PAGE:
The subject line, “5 Things You Should Know About Tire Pressure” caught my eye when skimming my inbox, but I was surprised to see the lack of a preheader. Instead you’re just greeted by more white space.
Now, the special offers I receive from Bicycling Magazine are a different story. One issue is the frequency, detailed here in all my irritated glory:
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Needless to say, I’ve opted out of special offers because they’ve taken over my inbox, and are the same old creative time after time. But let’s take a look at the one I mention in the video:
This particular email has hit my inbox 13 times in the past four months (per my video above, I had received it eight times … that’s right, they just keep sending it). The copy has a traditional direct mail feel to it, with the phrase “Bike Your Butt Off!” in red and linked to the book product page eight times. Quite the call to action … or maybe more like a call to distraction? Either way, at 400+ words, this is a special offer I have passed on repeatedly (and barely read).
Needless to say, this is not looking good for Bicycling Magazine.
Moving on to GrubHub. Since April 1, I have received 34 emails from GrubHub, offering me a range of discounts off my order to local participating restaurants.
GrubHub’s email marketing has a lot going for it:
- Copy. It’s to the point, and it’s funny: “They say the way to the heart is through the stomach but you know, as a faceless corporation, you probably think we don’t get hungry — or even have a heart. But dammit, we’re a faceless corporation made of people!”
- Design. Colors are bold, images and gifs are fun and playful, mirroring the copy, layout is balanced.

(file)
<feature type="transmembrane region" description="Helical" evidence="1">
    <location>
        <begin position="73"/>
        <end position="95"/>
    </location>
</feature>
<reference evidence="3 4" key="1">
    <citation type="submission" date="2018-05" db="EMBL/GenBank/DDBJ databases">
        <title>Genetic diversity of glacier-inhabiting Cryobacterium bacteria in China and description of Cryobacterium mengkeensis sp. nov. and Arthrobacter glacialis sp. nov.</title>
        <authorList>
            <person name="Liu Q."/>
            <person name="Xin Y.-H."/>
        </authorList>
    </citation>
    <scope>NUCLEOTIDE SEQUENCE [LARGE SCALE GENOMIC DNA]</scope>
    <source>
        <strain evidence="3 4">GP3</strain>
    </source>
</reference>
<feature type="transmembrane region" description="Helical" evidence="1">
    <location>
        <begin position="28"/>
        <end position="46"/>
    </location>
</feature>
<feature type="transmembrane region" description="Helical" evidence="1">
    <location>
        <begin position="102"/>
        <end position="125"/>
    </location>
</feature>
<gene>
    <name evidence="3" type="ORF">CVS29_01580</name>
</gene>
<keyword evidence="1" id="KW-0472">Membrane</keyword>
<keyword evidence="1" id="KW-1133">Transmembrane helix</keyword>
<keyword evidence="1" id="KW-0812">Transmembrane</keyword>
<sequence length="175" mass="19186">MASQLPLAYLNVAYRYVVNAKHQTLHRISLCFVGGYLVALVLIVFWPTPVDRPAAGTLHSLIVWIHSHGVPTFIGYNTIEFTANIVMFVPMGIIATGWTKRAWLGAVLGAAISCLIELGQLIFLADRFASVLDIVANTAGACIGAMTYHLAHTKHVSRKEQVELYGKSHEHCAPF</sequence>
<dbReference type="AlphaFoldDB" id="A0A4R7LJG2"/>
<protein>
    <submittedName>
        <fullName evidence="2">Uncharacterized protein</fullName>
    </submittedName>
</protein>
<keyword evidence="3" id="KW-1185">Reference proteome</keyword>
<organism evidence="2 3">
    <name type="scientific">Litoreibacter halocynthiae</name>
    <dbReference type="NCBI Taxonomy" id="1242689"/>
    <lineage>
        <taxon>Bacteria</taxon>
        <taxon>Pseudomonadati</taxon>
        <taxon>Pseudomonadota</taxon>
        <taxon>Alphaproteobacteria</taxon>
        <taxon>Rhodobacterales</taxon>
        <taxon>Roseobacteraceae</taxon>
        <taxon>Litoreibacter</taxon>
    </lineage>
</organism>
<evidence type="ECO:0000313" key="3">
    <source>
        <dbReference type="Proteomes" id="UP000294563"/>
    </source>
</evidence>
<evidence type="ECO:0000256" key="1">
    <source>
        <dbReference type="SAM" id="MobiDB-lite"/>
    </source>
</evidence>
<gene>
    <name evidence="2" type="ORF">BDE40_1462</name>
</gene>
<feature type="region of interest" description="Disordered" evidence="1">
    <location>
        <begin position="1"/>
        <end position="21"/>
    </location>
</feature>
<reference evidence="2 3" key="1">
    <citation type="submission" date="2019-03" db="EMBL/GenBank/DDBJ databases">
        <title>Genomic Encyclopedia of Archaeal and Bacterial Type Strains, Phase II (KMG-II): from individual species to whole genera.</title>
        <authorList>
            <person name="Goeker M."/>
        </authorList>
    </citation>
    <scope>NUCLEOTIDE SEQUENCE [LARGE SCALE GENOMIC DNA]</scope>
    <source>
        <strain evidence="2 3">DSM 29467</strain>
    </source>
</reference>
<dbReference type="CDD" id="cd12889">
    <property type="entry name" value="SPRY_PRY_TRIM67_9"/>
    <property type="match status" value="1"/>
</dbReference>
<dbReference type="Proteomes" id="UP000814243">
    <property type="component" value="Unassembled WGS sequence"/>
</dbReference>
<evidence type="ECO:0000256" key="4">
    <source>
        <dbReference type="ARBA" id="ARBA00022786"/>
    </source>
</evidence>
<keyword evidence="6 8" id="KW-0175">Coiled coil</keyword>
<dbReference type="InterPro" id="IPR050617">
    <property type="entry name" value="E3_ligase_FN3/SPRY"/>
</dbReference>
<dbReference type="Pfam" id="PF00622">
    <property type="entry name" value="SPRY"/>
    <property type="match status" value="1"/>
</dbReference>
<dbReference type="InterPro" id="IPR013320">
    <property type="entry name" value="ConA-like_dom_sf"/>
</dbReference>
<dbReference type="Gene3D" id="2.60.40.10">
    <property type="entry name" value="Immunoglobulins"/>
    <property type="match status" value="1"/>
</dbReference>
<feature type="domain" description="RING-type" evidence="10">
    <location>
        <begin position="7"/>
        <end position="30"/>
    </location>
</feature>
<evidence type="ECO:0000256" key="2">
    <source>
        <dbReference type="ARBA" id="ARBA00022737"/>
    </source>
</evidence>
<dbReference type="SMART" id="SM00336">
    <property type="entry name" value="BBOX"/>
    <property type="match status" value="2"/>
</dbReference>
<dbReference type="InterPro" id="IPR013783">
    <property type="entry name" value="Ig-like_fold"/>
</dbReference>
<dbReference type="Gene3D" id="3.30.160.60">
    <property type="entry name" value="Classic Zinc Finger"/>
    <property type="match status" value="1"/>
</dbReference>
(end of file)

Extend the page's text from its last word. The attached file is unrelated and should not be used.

- Subject Lines. These are eye-catching, sometimes to the point, “Last Chance: $15 OFF DINNER,” or goofy, “Ketchup is Kind of Bleh. But $7 Off Isn’t.”
- Preheaders. GrubHub’s preheaders go against the usual best practices, but they’re all pretty hilarious and make me want to read them and then further read the email, so I call this a win.
Oh, and did I mention I received this postcard?
I think it’s clear on who takes the title for this match. GrubHub is hard to beat with it’s sassy personality-filled copy, attention-grabbing subject lines, bold colors, clean design and great images.
While Bicycling Magazine offers its subscribers a lot of quality content, you first have to stomach its so-so e-neweletters to get to it. And that’s a bummer … the cycling culture is about having fun and being fit, so why not mirror that in the creative?
And not to kick Bicycling Magazine while it’s already down, but …
This is page 14 of its media kit, available online. And while the media kit overall looks really sharp, these errors really takes the entire thing down a peg or two.
Cage Match Winner: GrubHub!
Want to suggest some potential Creative Cage Match marketers? Comment below, or email me directly at firstname.lastname@example.org!